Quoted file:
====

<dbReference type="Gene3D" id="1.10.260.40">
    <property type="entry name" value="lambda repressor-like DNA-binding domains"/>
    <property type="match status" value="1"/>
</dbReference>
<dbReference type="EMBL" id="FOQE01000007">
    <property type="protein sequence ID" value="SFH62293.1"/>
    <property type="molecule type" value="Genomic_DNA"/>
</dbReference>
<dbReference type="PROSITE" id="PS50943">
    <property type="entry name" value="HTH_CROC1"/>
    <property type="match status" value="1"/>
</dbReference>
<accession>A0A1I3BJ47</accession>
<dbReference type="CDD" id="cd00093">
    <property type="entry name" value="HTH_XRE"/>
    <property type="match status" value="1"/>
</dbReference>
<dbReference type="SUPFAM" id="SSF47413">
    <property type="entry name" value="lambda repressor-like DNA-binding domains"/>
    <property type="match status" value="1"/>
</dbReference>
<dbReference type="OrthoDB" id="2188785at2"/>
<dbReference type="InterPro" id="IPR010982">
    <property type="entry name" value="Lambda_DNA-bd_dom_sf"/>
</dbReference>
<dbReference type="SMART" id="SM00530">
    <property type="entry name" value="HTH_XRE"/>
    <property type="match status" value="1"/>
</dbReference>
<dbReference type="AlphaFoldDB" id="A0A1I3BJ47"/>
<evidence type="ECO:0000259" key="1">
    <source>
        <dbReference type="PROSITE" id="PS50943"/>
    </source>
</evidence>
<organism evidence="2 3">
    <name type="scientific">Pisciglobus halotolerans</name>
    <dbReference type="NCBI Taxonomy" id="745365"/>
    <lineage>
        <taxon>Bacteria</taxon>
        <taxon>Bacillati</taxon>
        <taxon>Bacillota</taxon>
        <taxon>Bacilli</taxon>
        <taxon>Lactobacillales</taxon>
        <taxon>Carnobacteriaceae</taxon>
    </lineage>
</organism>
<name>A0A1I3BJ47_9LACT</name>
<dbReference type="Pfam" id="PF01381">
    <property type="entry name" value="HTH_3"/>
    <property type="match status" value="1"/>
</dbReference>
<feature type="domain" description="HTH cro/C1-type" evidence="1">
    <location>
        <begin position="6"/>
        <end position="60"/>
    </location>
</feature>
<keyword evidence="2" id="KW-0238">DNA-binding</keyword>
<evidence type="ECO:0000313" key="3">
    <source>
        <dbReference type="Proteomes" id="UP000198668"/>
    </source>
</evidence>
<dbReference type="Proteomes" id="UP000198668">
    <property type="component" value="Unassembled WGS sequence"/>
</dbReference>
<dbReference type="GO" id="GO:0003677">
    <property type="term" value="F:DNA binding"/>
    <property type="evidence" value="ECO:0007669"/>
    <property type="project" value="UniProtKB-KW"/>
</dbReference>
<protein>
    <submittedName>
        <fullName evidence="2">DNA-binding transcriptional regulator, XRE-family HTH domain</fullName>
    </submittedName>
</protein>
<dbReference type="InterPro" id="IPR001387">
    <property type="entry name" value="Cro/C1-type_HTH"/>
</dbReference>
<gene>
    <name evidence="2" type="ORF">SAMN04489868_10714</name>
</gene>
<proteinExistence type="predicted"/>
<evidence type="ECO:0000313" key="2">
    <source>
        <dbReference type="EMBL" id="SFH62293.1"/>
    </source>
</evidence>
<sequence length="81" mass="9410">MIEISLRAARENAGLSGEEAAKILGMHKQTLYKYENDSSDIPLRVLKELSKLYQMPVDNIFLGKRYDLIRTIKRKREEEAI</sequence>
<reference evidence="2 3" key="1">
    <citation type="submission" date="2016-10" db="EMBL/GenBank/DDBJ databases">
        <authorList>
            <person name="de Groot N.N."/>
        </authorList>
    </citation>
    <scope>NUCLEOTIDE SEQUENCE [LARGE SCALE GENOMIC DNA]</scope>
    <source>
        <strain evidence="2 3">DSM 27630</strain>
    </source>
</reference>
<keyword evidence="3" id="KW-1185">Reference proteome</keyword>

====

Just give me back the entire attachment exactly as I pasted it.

<dbReference type="Gene3D" id="1.10.260.40">
    <property type="entry name" value="lambda repressor-like DNA-binding domains"/>
    <property type="match status" value="1"/>
</dbReference>
<dbReference type="EMBL" id="FOQE01000007">
    <property type="protein sequence ID" value="SFH62293.1"/>
    <property type="molecule type" value="Genomic_DNA"/>
</dbReference>
<dbReference type="PROSITE" id="PS50943">
    <property type="entry name" value="HTH_CROC1"/>
    <property type="match status" value="1"/>
</dbReference>
<accession>A0A1I3BJ47</accession>
<dbReference type="CDD" id="cd00093">
    <property type="entry name" value="HTH_XRE"/>
    <property type="match status" value="1"/>
</dbReference>
<dbReference type="SUPFAM" id="SSF47413">
    <property type="entry name" value="lambda repressor-like DNA-binding domains"/>
    <property type="match status" value="1"/>
</dbReference>
<dbReference type="OrthoDB" id="2188785at2"/>
<dbReference type="InterPro" id="IPR010982">
    <property type="entry name" value="Lambda_DNA-bd_dom_sf"/>
</dbReference>
<dbReference type="SMART" id="SM00530">
    <property type="entry name" value="HTH_XRE"/>
    <property type="match status" value="1"/>
</dbReference>
<dbReference type="AlphaFoldDB" id="A0A1I3BJ47"/>
<evidence type="ECO:0000259" key="1">
    <source>
        <dbReference type="PROSITE" id="PS50943"/>
    </source>
</evidence>
<organism evidence="2 3">
    <name type="scientific">Pisciglobus halotolerans</name>
    <dbReference type="NCBI Taxonomy" id="745365"/>
    <lineage>
        <taxon>Bacteria</taxon>
        <taxon>Bacillati</taxon>
        <taxon>Bacillota</taxon>
        <taxon>Bacilli</taxon>
        <taxon>Lactobacillales</taxon>
        <taxon>Carnobacteriaceae</taxon>
    </lineage>
</organism>
<name>A0A1I3BJ47_9LACT</name>
<dbReference type="Pfam" id="PF01381">
    <property type="entry name" value="HTH_3"/>
    <property type="match status" value="1"/>
</dbReference>
<feature type="domain" description="HTH cro/C1-type" evidence="1">
    <location>
        <begin position="6"/>
        <end position="60"/>
    </location>
</feature>
<keyword evidence="2" id="KW-0238">DNA-binding</keyword>
<evidence type="ECO:0000313" key="3">
    <source>
        <dbReference type="Proteomes" id="UP000198668"/>
    </source>
</evidence>
<dbReference type="Proteomes" id="UP000198668">
    <property type="component" value="Unassembled WGS sequence"/>
</dbReference>
<dbReference type="GO" id="GO:0003677">
    <property type="term" value="F:DNA binding"/>
    <property type="evidence" value="ECO:0007669"/>
    <property type="project" value="UniProtKB-KW"/>
</dbReference>
<protein>
    <submittedName>
        <fullName evidence="2">DNA-binding transcriptional regulator, XRE-family HTH domain</fullName>
    </submittedName>
</protein>
<dbReference type="InterPro" id="IPR001387">
    <property type="entry name" value="Cro/C1-type_HTH"/>
</dbReference>
<gene>
    <name evidence="2" type="ORF">SAMN04489868_10714</name>
</gene>
<proteinExistence type="predicted"/>
<evidence type="ECO:0000313" key="2">
    <source>
        <dbReference type="EMBL" id="SFH62293.1"/>
    </source>
</evidence>
<sequence length="81" mass="9410">MIEISLRAARENAGLSGEEAAKILGMHKQTLYKYENDSSDIPLRVLKELSKLYQMPVDNIFLGKRYDLIRTIKRKREEEAI</sequence>
<reference evidence="2 3" key="1">
    <citation type="submission" date="2016-10" db="EMBL/GenBank/DDBJ databases">
        <authorList>
            <person name="de Groot N.N."/>
        </authorList>
    </citation>
    <scope>NUCLEOTIDE SEQUENCE [LARGE SCALE GENOMIC DNA]</scope>
    <source>
        <strain evidence="2 3">DSM 27630</strain>
    </source>
</reference>
<keyword evidence="3" id="KW-1185">Reference proteome</keyword>